Drug-Metabolizing Enzymes and Metabolic Diseases: Role of AntioxidantsView this Special Issue
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Salah A. Sheweita, Mahmoud Balbaa, Samy L. Habib, "Drug-Metabolizing Enzymes and Metabolic Diseases: Role of Antioxidants", Oxidative Medicine and Cellular Longevity, vol. 2016, Article ID 2026582, 2 pages, 2016. https://doi.org/10.1155/2016/2026582
Drug-Metabolizing Enzymes and Metabolic Diseases: Role of Antioxidants
Drug-metabolizing enzymes include many cytochrome P450 isozymes and others. The hepatic cytochromes P450 (CYP) are a multigene family of enzymes that metabolize many drugs and carcinogens. Recently, natural and synthetic antioxidants were found to reduce the incidence of tumors since the decrease in antioxidant levels is correlated with the severity of the malignancy of tumors. In addition, the formations of considerable amounts of oxidative stress products including free radicals are responsible for induction of many diseases including cancers, diabetes, and infertility. In this special issue on drug-metabolizing enzymes and metabolic diseases, six papers address such issue.
In this special issue, S. A. Sheweita et al. addressed the effects of erectile dysfunction (ED) on the activity of drug-metabolizing enzymes including cytochrome P450s (CYPs). They have shown that low doses of tadalafil and vardenafil induced the protein expression of CYP2E1 whereas high doses of either tadalafil or sildenafil were more potent inhibitors to CYP2E1 expression than vardenafil. In addition, such drugs inhibited the protein expression of CYP B1/2 along with its corresponding enzyme marker activity. They have found that the changes in the expression and activity of phase I drug-metabolizing enzymes could change the normal metabolic pathways and might enhance the deleterious effects of exogenous as well as endogenous compounds. R. B. Freitas et al. showed the effects of Euterpe edulis bioproducts (lyophilized pulp, defatted lyophilized pulp, and oil (pulp oil)) on nonalcoholic fatty liver disease induced by a high-fat diet in rats. They found that dietary intake of lyophilized pulp and especially defatted lyophilized pulp, but not EO, attenuated diet-induced nonalcoholic fatty liver disease, reducing inflammatory infiltrate, steatosis, and lipid peroxidation in liver tissue. M. Balbaa et al. have found that Nigella sativa oil significantly induced the gene expression of insulin receptor and upregulated the expression of insulin-like growth factor-1 and phosphoinositide-3 kinase. In addition, the Nigella sativa oil reduced blood glucose level, components of the lipid profile, oxidative stress parameters, serum insulin/insulin receptor ratio, and the tumor necrosis factor-α, in rats, and indicated that Nigella sativa oil had a potential in the management of diabetes as well as improvement of insulin-induced signaling.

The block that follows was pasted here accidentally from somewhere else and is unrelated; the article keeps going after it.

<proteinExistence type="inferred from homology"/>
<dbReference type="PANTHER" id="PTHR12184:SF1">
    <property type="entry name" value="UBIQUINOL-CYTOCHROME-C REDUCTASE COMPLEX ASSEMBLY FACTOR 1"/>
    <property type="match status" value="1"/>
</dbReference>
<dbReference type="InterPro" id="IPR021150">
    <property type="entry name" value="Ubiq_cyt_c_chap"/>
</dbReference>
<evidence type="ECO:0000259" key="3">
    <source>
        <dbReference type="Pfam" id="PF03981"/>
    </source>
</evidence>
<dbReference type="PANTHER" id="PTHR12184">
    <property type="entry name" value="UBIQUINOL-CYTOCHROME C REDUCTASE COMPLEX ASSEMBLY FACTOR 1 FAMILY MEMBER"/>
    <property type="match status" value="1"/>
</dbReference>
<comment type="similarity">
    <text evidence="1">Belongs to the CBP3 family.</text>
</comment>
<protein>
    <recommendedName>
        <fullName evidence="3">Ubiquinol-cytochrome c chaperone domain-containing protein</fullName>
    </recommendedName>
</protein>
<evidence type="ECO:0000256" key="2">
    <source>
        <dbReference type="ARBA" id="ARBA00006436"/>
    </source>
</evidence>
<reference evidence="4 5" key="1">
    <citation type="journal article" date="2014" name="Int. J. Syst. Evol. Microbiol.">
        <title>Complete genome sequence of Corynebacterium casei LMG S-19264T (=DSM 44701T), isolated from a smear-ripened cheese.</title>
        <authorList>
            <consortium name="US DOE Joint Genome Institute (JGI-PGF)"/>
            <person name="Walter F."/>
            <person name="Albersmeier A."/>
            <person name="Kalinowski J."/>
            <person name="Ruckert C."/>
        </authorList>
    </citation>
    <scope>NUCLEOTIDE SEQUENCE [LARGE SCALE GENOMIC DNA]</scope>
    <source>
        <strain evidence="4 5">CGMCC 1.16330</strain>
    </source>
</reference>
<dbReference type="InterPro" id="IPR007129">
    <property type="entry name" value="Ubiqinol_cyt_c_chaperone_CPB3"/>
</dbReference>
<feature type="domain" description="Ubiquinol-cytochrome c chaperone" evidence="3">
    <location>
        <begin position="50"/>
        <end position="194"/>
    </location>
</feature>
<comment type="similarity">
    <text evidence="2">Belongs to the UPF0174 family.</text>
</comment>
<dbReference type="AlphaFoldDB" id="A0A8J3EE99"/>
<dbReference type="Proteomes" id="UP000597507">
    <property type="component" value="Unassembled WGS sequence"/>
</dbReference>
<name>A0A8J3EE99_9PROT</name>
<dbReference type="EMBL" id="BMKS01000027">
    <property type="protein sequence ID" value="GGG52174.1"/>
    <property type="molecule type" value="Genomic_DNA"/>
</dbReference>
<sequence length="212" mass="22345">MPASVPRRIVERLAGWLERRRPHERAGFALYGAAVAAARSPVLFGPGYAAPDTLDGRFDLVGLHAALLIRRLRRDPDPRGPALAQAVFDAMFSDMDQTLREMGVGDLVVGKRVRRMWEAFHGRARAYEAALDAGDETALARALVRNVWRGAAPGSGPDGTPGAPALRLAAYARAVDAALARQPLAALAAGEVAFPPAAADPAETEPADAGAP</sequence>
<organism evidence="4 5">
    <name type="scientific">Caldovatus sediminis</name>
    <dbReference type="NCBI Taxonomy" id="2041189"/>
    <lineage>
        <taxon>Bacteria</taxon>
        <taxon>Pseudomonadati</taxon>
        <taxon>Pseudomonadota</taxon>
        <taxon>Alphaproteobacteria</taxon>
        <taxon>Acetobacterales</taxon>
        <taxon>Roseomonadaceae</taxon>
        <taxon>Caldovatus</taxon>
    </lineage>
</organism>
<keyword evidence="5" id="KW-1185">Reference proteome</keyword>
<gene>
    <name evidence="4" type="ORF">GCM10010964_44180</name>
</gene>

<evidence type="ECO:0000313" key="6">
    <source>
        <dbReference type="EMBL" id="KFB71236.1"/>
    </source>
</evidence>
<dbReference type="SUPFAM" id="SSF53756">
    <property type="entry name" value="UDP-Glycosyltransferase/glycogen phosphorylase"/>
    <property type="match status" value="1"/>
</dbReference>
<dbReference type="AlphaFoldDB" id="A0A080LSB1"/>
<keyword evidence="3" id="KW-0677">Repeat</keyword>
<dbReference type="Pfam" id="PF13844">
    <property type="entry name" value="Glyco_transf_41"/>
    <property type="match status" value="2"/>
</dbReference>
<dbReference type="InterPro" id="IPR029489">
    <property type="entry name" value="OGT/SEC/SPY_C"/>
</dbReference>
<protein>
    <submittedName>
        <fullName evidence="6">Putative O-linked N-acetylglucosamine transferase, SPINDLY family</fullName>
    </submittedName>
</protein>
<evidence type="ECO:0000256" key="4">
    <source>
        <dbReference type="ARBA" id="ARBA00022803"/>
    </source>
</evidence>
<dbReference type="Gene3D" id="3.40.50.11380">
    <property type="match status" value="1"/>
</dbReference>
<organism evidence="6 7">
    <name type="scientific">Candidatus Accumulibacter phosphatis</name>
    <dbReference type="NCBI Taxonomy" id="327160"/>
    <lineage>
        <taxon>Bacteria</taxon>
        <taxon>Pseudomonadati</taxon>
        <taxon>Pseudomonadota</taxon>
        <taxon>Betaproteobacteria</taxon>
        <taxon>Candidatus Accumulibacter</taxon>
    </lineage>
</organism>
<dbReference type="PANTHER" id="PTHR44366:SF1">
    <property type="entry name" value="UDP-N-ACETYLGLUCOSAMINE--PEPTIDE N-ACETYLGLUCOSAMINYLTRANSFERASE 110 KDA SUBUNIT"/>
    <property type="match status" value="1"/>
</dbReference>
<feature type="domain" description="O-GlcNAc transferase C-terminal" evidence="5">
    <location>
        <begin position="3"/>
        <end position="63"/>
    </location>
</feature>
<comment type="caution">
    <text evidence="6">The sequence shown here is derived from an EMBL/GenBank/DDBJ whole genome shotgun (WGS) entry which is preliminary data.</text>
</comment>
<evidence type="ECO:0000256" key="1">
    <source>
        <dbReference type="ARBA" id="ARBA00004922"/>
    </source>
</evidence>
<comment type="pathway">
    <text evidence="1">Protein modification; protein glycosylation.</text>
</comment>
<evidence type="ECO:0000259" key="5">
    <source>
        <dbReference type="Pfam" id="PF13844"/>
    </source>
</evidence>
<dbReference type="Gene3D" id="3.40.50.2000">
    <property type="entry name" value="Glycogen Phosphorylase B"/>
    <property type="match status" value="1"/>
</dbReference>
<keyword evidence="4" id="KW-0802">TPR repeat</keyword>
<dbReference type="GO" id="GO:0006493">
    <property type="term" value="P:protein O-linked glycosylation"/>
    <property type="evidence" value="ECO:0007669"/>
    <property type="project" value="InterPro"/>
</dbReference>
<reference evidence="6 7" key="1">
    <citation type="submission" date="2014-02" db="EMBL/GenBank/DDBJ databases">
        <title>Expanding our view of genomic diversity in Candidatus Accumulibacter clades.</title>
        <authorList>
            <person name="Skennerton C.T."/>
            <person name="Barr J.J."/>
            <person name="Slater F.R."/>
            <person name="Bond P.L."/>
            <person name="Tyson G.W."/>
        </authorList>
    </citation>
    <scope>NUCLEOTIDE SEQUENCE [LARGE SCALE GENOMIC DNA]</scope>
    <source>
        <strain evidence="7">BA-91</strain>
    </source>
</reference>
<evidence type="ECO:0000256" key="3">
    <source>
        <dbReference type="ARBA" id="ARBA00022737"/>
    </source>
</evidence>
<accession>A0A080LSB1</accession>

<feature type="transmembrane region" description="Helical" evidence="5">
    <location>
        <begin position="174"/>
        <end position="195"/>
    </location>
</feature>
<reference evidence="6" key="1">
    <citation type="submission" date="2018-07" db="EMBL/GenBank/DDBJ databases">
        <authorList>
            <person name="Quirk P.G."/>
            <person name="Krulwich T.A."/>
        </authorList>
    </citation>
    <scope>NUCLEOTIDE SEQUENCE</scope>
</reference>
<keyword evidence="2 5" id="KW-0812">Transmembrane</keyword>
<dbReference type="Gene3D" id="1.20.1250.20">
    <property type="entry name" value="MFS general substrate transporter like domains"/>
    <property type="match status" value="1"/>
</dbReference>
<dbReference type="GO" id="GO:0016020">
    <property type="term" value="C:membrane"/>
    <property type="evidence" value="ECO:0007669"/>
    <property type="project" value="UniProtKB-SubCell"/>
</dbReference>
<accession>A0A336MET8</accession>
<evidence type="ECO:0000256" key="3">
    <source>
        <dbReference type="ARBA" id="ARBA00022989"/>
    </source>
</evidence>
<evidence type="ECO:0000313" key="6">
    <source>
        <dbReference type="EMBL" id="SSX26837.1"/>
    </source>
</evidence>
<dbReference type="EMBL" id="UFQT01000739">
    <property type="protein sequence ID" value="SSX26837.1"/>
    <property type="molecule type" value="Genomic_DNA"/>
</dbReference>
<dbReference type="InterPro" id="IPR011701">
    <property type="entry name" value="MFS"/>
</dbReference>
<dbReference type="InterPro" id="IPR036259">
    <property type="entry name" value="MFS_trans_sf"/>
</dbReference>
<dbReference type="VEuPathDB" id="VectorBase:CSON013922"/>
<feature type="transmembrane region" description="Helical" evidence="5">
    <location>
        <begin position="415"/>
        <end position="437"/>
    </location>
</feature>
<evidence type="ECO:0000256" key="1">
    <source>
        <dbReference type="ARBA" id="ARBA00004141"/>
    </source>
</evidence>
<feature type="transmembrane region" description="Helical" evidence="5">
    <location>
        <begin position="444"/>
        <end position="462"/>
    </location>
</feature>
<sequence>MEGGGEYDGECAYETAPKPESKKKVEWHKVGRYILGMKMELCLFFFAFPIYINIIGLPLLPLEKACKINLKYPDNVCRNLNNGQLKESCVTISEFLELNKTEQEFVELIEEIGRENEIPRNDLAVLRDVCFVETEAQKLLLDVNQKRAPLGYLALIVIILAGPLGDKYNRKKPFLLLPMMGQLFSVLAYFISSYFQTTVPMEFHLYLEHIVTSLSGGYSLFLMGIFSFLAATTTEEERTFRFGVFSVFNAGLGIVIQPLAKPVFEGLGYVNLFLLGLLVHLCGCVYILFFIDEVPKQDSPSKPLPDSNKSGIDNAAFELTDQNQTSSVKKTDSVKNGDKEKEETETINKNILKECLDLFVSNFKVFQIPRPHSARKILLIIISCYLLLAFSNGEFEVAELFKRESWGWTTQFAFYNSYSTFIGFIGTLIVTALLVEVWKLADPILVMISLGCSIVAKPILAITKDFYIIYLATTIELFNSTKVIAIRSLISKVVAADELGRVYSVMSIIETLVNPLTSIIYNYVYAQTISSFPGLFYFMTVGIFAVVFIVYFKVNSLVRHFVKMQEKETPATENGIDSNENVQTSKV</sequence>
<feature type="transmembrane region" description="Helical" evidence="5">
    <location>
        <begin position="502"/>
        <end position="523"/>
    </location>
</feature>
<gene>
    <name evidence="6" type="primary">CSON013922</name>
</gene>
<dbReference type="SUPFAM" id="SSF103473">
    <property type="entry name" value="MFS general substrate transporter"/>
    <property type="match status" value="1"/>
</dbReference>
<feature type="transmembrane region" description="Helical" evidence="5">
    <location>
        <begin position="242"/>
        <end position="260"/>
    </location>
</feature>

J. Zhang et al. showed that the relative reactive oxygen species (ROS) level and DNA oxidative damage were significantly increased in the cell line with inhibited glucose 6-phosphate dehydrogenase (G6PD) upon treatment with 1,4-benzoquinone (BQ). The apoptotic rate and G2 phase arrest were also significantly higher in the cells with inhibited G6PD and exposed to BQ than in the control cells. G6PD inhibition could reduce GSH activity and alleviate oxidative damage. G6PD deficiency was also a possible susceptible risk factor of benzene exposure. S. Ficarra et al. addressed the short-term effects of chlorpromazine on erythrocytes. They have found that chlorpromazine destabilized and increased the autooxidation of hemoglobin, induced activation of caspase 3, increased phosphatase PTP-1B activity, and, markedly, influenced the ATP and reduced glutathione levels, with subsequent exposure of phosphatidylserine at the erythrocyte surface. Overall, the early stage of chlorpromazine influence on erythrocytes could contribute to better understanding of new and interesting characteristics of this compound. I. Pérez-Torres et al. showed that estradiol deficiency increased retroperitoneal fat and large adipocytes. However, cross-sex hormonal replacement in female rats aggravated the condition by inhibiting antioxidant enzymes.
Salah A. Sheweita
Samy L. Habib
Copyright © 2016 Salah A. Sheweita et al. This is an open access article distributed under the Creative Commons Attribution License, which permits unrestricted use, distribution, and reproduction in any medium, provided the original work is properly cited.